In vivo assessment of cardiac metabolism and function in the abdominal aortic banding model of compensated cardiac hypertrophy.


Aims: Left ventricular hypertrophy is an adaptive response of the heart to chronic mechanical overload and can lead to functional deterioration and heart failure. Changes in cardiac energy metabolism are considered as key to the hypertrophic remodelling process. The concurrence of obesity and hypertrophy has been associated with contractile dysfunction, and this work therefore aimed to investigate the in vivo structural, functional, and metabolic remodelling that occurs in the hypertrophied heart in the setting of a high-fat, high-sucrose, Western diet (WD). Methods and results: Following induction of cardiac hypertrophy through abdominal aortic banding, male Sprague Dawley rats were exposed to either a standard diet or a WD (containing 45% fat and 16% sucrose) for up to 14 weeks. Cardiac structural and functional characteristics were determined by CINE MRI, and in vivo metabolism was investigated using hyperpolarized 13C-labelled pyruvate. Cardiac hypertrophy was observed at all time points, irrespective of dietary manipulation, with no evidence of cardiac dysfunction. Pyruvate dehydrogenase flux was unchanged in the hypertrophied animals at any time point, but increased incorporation of the 13C label into lactate was observed by 9 weeks and maintained at 14 weeks, indicative of enhanced glycolysis. Conclusion: Hypertrophied hearts revealed little evidence of a switch towards increased glucose oxidation but rather an uncoupling of glycolytic metabolism from glucose oxidation. This was maintained under conditions of dietary stress provided by a WD but, at this compensated phase of hypertrophy, did not result in any contractile dysfunction.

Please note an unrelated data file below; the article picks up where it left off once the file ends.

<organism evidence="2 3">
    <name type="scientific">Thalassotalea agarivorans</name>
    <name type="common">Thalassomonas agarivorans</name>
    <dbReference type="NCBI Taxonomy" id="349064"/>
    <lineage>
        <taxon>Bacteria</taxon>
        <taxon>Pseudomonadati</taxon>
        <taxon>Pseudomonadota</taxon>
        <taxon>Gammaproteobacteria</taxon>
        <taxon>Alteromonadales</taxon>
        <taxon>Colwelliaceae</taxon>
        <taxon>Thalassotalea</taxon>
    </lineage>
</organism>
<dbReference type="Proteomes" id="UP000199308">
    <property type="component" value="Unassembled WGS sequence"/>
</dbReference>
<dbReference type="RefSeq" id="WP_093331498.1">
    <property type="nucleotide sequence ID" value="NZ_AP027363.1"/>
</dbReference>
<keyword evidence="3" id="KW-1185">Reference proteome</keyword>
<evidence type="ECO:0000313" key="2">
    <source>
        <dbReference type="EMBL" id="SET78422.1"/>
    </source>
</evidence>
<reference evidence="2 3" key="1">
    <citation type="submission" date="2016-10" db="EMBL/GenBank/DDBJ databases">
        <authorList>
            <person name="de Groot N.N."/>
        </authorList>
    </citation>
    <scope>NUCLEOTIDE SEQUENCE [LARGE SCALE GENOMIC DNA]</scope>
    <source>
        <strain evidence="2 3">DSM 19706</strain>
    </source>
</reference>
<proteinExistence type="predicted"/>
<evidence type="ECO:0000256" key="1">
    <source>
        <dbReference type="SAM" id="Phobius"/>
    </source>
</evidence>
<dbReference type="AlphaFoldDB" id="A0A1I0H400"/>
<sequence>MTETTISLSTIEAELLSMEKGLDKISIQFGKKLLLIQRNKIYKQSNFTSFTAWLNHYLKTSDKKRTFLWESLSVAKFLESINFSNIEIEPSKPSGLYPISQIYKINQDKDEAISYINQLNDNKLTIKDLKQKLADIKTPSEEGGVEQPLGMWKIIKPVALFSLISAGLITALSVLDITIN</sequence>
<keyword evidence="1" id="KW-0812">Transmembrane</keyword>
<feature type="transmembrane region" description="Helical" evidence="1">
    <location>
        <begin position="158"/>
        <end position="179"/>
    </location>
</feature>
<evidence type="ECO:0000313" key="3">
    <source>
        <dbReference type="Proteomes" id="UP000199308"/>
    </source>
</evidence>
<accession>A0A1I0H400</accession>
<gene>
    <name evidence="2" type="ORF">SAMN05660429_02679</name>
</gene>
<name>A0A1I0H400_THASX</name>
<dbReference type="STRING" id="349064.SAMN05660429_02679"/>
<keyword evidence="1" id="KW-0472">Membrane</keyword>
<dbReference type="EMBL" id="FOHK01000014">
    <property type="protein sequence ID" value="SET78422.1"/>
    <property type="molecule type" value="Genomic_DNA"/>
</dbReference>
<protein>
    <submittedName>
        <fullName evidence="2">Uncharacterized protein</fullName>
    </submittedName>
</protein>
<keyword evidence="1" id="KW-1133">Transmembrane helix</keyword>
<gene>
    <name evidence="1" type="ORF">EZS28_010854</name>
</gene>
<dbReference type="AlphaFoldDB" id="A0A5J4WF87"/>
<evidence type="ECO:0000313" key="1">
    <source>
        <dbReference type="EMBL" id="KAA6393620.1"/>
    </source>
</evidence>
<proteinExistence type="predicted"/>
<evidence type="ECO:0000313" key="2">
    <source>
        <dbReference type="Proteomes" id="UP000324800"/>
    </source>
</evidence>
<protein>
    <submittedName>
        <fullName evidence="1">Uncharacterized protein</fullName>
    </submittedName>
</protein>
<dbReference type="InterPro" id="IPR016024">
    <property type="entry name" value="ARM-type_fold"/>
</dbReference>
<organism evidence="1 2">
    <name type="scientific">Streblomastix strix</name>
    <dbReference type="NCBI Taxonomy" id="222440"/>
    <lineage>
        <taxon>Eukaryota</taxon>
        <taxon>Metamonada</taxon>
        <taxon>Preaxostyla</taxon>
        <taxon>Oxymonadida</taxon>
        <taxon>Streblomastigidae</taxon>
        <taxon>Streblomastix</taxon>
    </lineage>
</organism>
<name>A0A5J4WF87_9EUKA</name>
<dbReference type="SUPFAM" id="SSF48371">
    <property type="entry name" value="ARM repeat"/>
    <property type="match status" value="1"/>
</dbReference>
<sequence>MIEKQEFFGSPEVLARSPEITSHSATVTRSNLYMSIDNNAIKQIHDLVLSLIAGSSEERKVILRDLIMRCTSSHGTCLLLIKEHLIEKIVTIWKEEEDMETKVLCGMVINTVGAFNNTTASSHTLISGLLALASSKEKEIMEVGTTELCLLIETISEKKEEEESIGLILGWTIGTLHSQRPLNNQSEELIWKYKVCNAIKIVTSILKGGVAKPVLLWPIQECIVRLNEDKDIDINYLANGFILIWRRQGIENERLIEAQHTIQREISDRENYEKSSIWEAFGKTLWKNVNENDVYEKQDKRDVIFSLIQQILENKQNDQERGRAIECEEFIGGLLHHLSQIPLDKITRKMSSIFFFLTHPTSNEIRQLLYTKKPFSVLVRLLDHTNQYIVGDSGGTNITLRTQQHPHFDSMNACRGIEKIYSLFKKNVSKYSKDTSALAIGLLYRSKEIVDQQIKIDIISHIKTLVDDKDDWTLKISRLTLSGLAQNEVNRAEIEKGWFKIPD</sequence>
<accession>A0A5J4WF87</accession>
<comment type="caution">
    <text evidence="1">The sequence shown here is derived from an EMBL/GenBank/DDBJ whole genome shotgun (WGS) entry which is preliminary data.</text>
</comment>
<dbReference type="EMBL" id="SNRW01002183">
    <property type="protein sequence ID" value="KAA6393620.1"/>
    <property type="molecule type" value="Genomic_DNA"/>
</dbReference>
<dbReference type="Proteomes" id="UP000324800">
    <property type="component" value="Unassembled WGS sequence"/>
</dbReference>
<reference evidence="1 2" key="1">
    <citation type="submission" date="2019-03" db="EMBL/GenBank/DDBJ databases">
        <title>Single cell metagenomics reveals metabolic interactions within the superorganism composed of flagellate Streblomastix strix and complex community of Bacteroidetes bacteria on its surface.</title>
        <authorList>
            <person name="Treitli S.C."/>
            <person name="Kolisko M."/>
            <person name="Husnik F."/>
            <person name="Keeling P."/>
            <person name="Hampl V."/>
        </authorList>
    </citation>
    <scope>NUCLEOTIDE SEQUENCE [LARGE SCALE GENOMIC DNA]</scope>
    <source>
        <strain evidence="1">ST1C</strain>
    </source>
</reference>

In Cardiovascular Research